A key Parliamentary committee has given the audit sector a comparatively clean bill of health because even though the Australian Securities and Investments Commission (ASIC) delivered critical inspection reports, the regulator said this data should not be relied on.
The chair of the Parliament Joint Committee on Corporations and Financial Services, Senator James Paterson said the committee had not identified any new empirical evidence of systemic audit failure in Australia but acknowledged that this was largely due to ASIC’s explanation that its inspection reports were not indicative of the existence of broader problems.
“The most commonly relied upon evidence to claim we have systemic audit failure in Australia was the ASIC inspection reports. These have certainly attracted significant media attention and commentary in recent years, and they are reason for some concern,” Senator Paterson said.
“But as ASIC was at pains to point out on multiple occasions during the inquiry, this data should not be relied upon to make judgements about the entire industry because they are not designed to be either a representative or random sample. Instead, ASIC deliberately targets audit files based on risk. This is entirely appropriate for a regulator.”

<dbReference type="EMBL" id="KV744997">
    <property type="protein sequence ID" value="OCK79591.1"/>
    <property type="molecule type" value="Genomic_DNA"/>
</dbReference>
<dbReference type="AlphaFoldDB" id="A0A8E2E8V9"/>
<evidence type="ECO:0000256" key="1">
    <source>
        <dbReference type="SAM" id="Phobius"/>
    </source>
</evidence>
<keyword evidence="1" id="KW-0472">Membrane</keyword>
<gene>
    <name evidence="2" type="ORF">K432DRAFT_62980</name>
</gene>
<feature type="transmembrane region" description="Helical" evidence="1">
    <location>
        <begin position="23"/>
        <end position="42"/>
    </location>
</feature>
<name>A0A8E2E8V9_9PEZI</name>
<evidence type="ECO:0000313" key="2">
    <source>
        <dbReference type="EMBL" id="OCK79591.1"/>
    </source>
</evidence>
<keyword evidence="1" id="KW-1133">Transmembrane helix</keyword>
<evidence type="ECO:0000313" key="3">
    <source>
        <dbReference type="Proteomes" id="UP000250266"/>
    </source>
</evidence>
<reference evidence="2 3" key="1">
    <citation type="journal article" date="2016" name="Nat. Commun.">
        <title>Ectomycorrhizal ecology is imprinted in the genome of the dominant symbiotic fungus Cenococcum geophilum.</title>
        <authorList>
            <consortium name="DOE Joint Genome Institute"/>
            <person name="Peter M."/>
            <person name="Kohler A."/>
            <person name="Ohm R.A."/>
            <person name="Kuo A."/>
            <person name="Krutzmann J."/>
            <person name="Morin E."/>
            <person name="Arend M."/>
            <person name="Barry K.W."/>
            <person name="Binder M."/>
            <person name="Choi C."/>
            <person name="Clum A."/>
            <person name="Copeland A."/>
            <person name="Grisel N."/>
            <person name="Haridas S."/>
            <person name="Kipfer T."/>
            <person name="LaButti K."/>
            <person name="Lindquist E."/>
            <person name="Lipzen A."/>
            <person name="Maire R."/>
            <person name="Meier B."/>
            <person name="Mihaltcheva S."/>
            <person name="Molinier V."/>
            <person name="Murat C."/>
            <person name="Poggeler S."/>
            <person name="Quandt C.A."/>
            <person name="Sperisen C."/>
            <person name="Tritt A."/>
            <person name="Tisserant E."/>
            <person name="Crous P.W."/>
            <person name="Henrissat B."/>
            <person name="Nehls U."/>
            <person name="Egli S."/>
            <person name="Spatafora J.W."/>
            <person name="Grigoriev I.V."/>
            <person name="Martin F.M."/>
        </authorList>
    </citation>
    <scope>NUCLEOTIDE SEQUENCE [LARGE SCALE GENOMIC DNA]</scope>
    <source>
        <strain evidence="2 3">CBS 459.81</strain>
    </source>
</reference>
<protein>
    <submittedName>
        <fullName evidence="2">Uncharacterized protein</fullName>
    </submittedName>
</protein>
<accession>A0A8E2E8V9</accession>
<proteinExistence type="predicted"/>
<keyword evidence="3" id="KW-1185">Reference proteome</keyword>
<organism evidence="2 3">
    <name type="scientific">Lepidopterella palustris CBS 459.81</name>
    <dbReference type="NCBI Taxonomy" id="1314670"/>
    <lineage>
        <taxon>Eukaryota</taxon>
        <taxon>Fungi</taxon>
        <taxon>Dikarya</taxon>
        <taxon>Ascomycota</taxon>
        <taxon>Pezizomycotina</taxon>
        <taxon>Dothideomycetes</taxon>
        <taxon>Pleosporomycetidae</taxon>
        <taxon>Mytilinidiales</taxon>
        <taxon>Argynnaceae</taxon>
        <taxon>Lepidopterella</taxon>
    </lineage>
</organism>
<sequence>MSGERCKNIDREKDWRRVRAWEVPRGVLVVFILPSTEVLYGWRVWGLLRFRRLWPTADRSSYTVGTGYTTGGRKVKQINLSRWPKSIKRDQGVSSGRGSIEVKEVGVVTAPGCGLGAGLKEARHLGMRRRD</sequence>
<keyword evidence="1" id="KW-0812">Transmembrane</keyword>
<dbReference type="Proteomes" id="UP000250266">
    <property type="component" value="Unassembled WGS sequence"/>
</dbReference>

“As ASIC says, this means we must be very careful extrapolating on this data. As other witnesses raised, and ASIC acknowledged, the figures also incorporate all issues with audit from the least serious to the most significant,” the senator said.
The Parliamentary Committee’s interim recommendations include mandating disclosure of ASIC’s individual firm inspection reports, clear definitions of audit and non-audit services, expanded auditor independence declarations, restrictions on audit partner remuneration, audit firm public tender and compulsory digital reporting.